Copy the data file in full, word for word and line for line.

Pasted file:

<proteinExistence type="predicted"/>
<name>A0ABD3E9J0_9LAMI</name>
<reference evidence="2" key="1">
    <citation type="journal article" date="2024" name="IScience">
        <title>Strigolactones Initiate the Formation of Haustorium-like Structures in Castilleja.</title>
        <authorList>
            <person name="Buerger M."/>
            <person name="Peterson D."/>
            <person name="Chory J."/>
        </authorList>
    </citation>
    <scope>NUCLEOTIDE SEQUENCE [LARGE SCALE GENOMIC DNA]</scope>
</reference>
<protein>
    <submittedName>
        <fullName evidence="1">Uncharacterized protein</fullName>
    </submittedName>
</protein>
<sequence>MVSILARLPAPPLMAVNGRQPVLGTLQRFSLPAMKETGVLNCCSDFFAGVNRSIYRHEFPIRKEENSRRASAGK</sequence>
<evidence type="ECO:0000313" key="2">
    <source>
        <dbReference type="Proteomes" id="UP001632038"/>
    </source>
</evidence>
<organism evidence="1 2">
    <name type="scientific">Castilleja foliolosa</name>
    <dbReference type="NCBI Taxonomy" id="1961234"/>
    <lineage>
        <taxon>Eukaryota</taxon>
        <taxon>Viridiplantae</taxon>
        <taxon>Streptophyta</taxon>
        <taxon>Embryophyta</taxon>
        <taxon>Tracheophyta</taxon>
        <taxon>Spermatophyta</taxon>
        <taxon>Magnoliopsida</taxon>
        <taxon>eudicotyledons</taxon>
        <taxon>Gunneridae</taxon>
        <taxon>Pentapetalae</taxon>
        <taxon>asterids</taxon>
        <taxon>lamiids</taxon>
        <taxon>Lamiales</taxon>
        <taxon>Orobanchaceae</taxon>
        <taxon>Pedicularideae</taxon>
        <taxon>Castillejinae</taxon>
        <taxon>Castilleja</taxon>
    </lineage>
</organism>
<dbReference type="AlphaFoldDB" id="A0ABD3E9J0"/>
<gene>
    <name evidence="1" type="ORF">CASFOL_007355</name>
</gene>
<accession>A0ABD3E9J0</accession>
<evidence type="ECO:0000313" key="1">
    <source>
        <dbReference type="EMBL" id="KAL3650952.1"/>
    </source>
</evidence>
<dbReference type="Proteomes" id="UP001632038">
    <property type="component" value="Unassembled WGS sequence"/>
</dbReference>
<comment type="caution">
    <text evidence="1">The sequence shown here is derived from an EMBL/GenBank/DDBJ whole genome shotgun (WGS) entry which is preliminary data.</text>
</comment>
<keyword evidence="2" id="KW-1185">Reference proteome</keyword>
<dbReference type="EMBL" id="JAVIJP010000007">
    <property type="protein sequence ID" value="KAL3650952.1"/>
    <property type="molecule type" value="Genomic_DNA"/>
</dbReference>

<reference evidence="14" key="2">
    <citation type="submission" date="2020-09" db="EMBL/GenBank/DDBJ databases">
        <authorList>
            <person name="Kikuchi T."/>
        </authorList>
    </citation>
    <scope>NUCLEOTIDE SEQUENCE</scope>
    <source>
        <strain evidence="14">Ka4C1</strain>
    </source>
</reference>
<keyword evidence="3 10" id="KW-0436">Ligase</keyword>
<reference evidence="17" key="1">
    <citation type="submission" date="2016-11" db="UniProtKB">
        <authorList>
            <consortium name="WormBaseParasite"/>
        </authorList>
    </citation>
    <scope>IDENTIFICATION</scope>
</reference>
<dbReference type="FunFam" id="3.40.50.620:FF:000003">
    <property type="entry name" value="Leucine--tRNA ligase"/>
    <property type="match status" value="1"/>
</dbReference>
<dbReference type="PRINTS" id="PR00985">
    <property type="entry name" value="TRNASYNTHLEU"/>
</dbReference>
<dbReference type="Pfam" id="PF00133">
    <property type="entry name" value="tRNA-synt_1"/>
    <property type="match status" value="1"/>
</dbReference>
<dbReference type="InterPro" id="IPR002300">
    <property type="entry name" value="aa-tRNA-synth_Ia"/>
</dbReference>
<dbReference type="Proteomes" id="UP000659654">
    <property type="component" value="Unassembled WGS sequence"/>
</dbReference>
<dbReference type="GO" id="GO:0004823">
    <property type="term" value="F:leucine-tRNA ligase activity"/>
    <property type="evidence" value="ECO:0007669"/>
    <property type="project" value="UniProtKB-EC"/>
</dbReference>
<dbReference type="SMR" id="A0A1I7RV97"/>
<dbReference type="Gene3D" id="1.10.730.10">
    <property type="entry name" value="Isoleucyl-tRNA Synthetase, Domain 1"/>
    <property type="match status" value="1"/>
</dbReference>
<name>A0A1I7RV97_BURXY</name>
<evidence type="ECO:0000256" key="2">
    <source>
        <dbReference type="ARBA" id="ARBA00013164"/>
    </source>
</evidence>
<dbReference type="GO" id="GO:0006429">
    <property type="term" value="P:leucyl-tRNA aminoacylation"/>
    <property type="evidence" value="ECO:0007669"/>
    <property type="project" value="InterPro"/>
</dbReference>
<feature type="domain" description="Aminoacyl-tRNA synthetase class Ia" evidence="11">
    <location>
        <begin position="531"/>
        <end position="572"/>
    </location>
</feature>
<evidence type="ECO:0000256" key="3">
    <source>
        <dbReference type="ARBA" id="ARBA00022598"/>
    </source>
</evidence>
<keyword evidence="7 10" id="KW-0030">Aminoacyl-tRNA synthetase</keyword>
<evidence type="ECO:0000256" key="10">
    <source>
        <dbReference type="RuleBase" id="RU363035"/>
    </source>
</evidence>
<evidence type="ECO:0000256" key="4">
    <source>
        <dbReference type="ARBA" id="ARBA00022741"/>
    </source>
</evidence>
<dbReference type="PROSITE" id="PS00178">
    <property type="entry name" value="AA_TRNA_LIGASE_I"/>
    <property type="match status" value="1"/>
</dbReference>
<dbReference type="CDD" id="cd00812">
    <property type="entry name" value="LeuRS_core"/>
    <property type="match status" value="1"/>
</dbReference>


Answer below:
<proteinExistence type="predicted"/>
<name>A0ABD3E9J0_9LAMI</name>
<reference evidence="2" key="1">
    <citation type="journal article" date="2024" name="IScience">
        <title>Strigolactones Initiate the Formation of Haustorium-like Structures in Castilleja.</title>
        <authorList>
            <person name="Buerger M."/>
            <person name="Peterson D."/>
            <person name="Chory J."/>
        </authorList>
    </citation>
    <scope>NUCLEOTIDE SEQUENCE [LARGE SCALE GENOMIC DNA]</scope>
</reference>
<protein>
    <submittedName>
        <fullName evidence="1">Uncharacterized protein</fullName>
    </submittedName>
</protein>
<sequence>MVSILARLPAPPLMAVNGRQPVLGTLQRFSLPAMKETGVLNCCSDFFAGVNRSIYRHEFPIRKEENSRRASAGK</sequence>
<evidence type="ECO:0000313" key="2">
    <source>
        <dbReference type="Proteomes" id="UP001632038"/>
    </source>
</evidence>
<organism evidence="1 2">
    <name type="scientific">Castilleja foliolosa</name>
    <dbReference type="NCBI Taxonomy" id="1961234"/>
    <lineage>
        <taxon>Eukaryota</taxon>
        <taxon>Viridiplantae</taxon>
        <taxon>Streptophyta</taxon>
        <taxon>Embryophyta</taxon>
        <taxon>Tracheophyta</taxon>
        <taxon>Spermatophyta</taxon>
        <taxon>Magnoliopsida</taxon>
        <taxon>eudicotyledons</taxon>
        <taxon>Gunneridae</taxon>
        <taxon>Pentapetalae</taxon>
        <taxon>asterids</taxon>
        <taxon>lamiids</taxon>
        <taxon>Lamiales</taxon>
        <taxon>Orobanchaceae</taxon>
        <taxon>Pedicularideae</taxon>
        <taxon>Castillejinae</taxon>
        <taxon>Castilleja</taxon>
    </lineage>
</organism>
<dbReference type="AlphaFoldDB" id="A0ABD3E9J0"/>
<gene>
    <name evidence="1" type="ORF">CASFOL_007355</name>
</gene>
<accession>A0ABD3E9J0</accession>
<evidence type="ECO:0000313" key="1">
    <source>
        <dbReference type="EMBL" id="KAL3650952.1"/>
    </source>
</evidence>
<dbReference type="Proteomes" id="UP001632038">
    <property type="component" value="Unassembled WGS sequence"/>
</dbReference>
<comment type="caution">
    <text evidence="1">The sequence shown here is derived from an EMBL/GenBank/DDBJ whole genome shotgun (WGS) entry which is preliminary data.</text>
</comment>
<keyword evidence="2" id="KW-1185">Reference proteome</keyword>
<dbReference type="EMBL" id="JAVIJP010000007">
    <property type="protein sequence ID" value="KAL3650952.1"/>
    <property type="molecule type" value="Genomic_DNA"/>
</dbReference>

<reference evidence="14" key="2">
    <citation type="submission" date="2020-09" db="EMBL/GenBank/DDBJ databases">
        <authorList>
            <person name="Kikuchi T."/>
        </authorList>
    </citation>
    <scope>NUCLEOTIDE SEQUENCE</scope>
    <source>
        <strain evidence="14">Ka4C1</strain>
    </source>
</reference>
<keyword evidence="3 10" id="KW-0436">Ligase</keyword>
<reference evidence="17" key="1">
    <citation type="submission" date="2016-11" db="UniProtKB">
        <authorList>
            <consortium name="WormBaseParasite"/>
        </authorList>
    </citation>
    <scope>IDENTIFICATION</scope>
</reference>
<dbReference type="FunFam" id="3.40.50.620:FF:000003">
    <property type="entry name" value="Leucine--tRNA ligase"/>
    <property type="match status" value="1"/>
</dbReference>
<dbReference type="PRINTS" id="PR00985">
    <property type="entry name" value="TRNASYNTHLEU"/>
</dbReference>
<dbReference type="Pfam" id="PF00133">
    <property type="entry name" value="tRNA-synt_1"/>
    <property type="match status" value="1"/>
</dbReference>
<dbReference type="InterPro" id="IPR002300">
    <property type="entry name" value="aa-tRNA-synth_Ia"/>
</dbReference>
<dbReference type="Proteomes" id="UP000659654">
    <property type="component" value="Unassembled WGS sequence"/>
</dbReference>
<dbReference type="GO" id="GO:0004823">
    <property type="term" value="F:leucine-tRNA ligase activity"/>
    <property type="evidence" value="ECO:0007669"/>
    <property type="project" value="UniProtKB-EC"/>
</dbReference>
<dbReference type="SMR" id="A0A1I7RV97"/>
<dbReference type="Gene3D" id="1.10.730.10">
    <property type="entry name" value="Isoleucyl-tRNA Synthetase, Domain 1"/>
    <property type="match status" value="1"/>
</dbReference>
<name>A0A1I7RV97_BURXY</name>
<evidence type="ECO:0000256" key="2">
    <source>
        <dbReference type="ARBA" id="ARBA00013164"/>
    </source>
</evidence>
<dbReference type="GO" id="GO:0006429">
    <property type="term" value="P:leucyl-tRNA aminoacylation"/>
    <property type="evidence" value="ECO:0007669"/>
    <property type="project" value="InterPro"/>
</dbReference>
<feature type="domain" description="Aminoacyl-tRNA synthetase class Ia" evidence="11">
    <location>
        <begin position="531"/>
        <end position="572"/>
    </location>
</feature>
<evidence type="ECO:0000256" key="3">
    <source>
        <dbReference type="ARBA" id="ARBA00022598"/>
    </source>
</evidence>
<keyword evidence="7 10" id="KW-0030">Aminoacyl-tRNA synthetase</keyword>
<evidence type="ECO:0000256" key="10">
    <source>
        <dbReference type="RuleBase" id="RU363035"/>
    </source>
</evidence>
<evidence type="ECO:0000256" key="4">
    <source>
        <dbReference type="ARBA" id="ARBA00022741"/>
    </source>
</evidence>
<dbReference type="PROSITE" id="PS00178">
    <property type="entry name" value="AA_TRNA_LIGASE_I"/>
    <property type="match status" value="1"/>
</dbReference>
<dbReference type="CDD" id="cd00812">
    <property type="entry name" value="LeuRS_core"/>
    <property type="match status" value="1"/>
</dbReference>